- SpaceX CEO Elon Musk said on Sunday that the company's first crewed mission will probably be in the second quarter of this year.
- Musk made the comments at a press conference after the company completed the in-flight abort test of its Crew Dragon capsule.
- Helping NASA once again launch its astronauts is "really quite profound," Musk said, as "I think the United States is a nation of explorers, a distillation of the human spirit of exploration."
Elon Musk expects his space company's inaugural launch of NASA astronauts is only a few months away.
The SpaceX CEO said on Sunday that the company's first crewed mission will probably be in the second quarter of this year, between the months of April and June. Known as Demo-2, this mission would see two NASA astronauts visit the International Space Station for at least a few days. Musk noted that the rocket and spacecraft needed for the mission are already coming together in Florida.
"We're highly confident the hardware will be ready in Q1, most likely in February but no later than March," Musk said.
Musk made the comments at a press conference after the company completed the in-flight abort test of its Crew Dragon capsule. Musk spoke alongside NASA Administrator Jim Bridenstine, who added that the agency and SpaceX are considering making Demo-2 a longer mission than previously expected.
"If it's going to be a longer duration, then we have to have some additional training for our astronauts to actually be prepared to do things on the International Space Station that we weren't planning to have that initial test crew necessarily do. So we've got to look at that and make a determination," Bridenstine said.
Since the end of the Space Shuttle program in 2011, the United States has paid Russia to fly NASA's astronauts to the space station. But now the agency, through SpaceX, is on the cusp of returning that capability to the U.S.
"I think it's really quite profound," Musk said. "I think the United States is a nation of explorers, a distillation of the human spirit of exploration, and it's obviously something that appeals to anyone who has an adventurous bone in their body."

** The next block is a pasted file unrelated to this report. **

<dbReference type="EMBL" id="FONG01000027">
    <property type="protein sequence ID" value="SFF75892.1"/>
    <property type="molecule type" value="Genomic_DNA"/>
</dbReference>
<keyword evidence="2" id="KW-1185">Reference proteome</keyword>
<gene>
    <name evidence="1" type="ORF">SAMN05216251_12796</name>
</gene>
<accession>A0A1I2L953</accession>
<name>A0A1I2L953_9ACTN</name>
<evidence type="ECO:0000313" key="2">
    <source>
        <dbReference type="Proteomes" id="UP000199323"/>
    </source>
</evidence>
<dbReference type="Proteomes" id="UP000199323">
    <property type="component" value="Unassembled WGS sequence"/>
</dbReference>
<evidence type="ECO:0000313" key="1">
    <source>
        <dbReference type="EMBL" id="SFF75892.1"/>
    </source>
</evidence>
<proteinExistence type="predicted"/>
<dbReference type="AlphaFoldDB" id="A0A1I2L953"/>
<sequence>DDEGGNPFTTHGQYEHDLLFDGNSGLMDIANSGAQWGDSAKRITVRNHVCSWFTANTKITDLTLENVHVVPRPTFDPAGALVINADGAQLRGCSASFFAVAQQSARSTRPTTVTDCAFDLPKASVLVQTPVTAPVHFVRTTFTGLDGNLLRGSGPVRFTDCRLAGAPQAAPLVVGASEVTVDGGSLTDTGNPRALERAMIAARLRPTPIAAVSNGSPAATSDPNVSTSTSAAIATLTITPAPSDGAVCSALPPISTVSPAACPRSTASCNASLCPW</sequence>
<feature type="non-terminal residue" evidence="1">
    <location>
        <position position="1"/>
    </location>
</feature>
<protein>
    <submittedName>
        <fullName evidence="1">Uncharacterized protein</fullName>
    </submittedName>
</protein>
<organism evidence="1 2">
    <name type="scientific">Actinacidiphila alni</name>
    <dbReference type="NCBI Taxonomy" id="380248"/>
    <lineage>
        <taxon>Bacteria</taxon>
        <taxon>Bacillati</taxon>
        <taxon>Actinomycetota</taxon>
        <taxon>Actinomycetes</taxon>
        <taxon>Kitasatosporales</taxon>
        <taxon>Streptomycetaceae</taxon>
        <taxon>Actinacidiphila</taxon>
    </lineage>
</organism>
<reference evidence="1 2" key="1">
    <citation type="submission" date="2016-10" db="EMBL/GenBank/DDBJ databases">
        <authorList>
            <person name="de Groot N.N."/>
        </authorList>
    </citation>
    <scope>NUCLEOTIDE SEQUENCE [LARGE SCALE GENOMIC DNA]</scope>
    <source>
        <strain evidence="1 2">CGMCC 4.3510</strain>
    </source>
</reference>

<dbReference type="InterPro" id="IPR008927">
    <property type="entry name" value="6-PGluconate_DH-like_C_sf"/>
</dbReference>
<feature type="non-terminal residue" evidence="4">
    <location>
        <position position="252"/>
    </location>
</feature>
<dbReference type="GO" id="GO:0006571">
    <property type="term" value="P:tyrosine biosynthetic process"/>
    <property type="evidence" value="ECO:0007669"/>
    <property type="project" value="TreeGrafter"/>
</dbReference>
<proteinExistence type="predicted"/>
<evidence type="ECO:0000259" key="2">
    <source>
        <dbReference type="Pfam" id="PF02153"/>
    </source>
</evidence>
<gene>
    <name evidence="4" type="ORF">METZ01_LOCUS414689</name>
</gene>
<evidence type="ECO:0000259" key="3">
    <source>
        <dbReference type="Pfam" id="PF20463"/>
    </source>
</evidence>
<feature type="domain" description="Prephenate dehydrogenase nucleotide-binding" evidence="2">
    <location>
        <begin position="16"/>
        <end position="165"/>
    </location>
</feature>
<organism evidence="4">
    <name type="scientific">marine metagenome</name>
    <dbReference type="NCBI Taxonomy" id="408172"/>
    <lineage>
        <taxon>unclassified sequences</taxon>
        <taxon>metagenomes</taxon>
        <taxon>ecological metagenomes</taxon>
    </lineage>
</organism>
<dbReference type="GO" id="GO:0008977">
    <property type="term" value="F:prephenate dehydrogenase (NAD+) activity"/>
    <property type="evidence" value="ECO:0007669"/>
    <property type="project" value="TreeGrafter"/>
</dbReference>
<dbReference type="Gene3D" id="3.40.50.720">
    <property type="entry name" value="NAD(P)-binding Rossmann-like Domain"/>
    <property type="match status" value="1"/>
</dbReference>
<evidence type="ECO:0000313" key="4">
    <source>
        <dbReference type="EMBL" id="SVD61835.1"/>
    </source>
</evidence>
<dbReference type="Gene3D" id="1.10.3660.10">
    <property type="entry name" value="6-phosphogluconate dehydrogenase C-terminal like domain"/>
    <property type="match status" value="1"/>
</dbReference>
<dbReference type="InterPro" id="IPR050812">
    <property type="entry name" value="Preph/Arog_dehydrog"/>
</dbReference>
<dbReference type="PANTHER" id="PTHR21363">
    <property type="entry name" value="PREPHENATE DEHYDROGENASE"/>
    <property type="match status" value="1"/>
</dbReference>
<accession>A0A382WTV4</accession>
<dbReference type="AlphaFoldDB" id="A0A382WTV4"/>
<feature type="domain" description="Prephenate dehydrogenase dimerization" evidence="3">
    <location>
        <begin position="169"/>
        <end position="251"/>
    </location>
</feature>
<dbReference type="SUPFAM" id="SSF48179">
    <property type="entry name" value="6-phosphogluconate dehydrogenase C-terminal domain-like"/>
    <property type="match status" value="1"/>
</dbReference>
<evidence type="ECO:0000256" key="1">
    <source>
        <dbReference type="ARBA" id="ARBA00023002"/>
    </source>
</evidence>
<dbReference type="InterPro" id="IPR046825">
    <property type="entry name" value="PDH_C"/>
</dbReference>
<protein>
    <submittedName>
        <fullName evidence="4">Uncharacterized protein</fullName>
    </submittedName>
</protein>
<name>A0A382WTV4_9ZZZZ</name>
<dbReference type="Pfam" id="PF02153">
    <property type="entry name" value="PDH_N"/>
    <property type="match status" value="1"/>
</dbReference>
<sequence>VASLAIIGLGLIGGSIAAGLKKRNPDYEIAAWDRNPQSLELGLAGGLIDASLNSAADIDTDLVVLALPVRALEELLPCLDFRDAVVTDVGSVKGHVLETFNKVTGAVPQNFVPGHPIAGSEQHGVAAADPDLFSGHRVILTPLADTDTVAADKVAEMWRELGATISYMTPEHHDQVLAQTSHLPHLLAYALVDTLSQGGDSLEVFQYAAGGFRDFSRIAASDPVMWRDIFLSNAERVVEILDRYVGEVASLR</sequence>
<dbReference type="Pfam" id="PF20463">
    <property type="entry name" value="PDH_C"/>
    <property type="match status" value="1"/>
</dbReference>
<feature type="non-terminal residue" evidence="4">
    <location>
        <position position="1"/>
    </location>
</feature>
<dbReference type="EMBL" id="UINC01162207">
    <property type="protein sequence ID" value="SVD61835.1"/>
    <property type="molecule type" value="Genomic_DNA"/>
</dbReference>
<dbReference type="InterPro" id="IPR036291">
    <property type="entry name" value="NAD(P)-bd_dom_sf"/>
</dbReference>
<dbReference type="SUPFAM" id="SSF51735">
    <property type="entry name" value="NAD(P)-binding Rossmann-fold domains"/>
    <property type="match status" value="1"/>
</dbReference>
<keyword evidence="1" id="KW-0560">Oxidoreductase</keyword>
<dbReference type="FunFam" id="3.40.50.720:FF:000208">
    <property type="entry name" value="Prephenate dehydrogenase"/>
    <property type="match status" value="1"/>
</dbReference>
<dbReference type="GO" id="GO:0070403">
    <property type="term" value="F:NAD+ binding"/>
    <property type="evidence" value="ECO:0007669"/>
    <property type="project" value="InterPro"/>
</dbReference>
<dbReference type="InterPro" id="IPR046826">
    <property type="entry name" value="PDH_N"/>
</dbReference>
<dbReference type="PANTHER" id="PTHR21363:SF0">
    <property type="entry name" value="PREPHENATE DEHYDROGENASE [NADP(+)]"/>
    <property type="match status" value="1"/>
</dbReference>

Bridenstine echoed Musk, adding that the U.S. is a nation that wants to lead other countries in exploring space.
"This is a great opportunity for us to once again lead. And this time, when we lead, we're doing it differently than we've ever done it before: NASA is going to be a customer," Bridenstine said.
"We want Elon to have lots of customers," Bridenstine added.
NASA has awarded SpaceX more than $3.1 billion to develop the Crew Dragon capsule since the company won its first contract for the capsule in 2014. Development of Crew Dragon has suffered several setbacks over the years, including getting its parachute system working and a capsule explosion during a test last April.
Once Crew Dragon begins flying, NASA is expected to pay SpaceX about $55 million per astronaut to fly to the space station. In the meantime, Bridenstine said NASA will buy another seat on Russia's Soyuz spacecraft -- which has recently cost as much as $86 million.
SpaceX will have room to fly more astronauts to the space station than just NASA's. However, Musk said he did not have anything to announce in regard to flying private customers.
"I think we need more customers," Bridenstine said. "But on the international front ... we have no shortage of partners that are wanting to have access to space."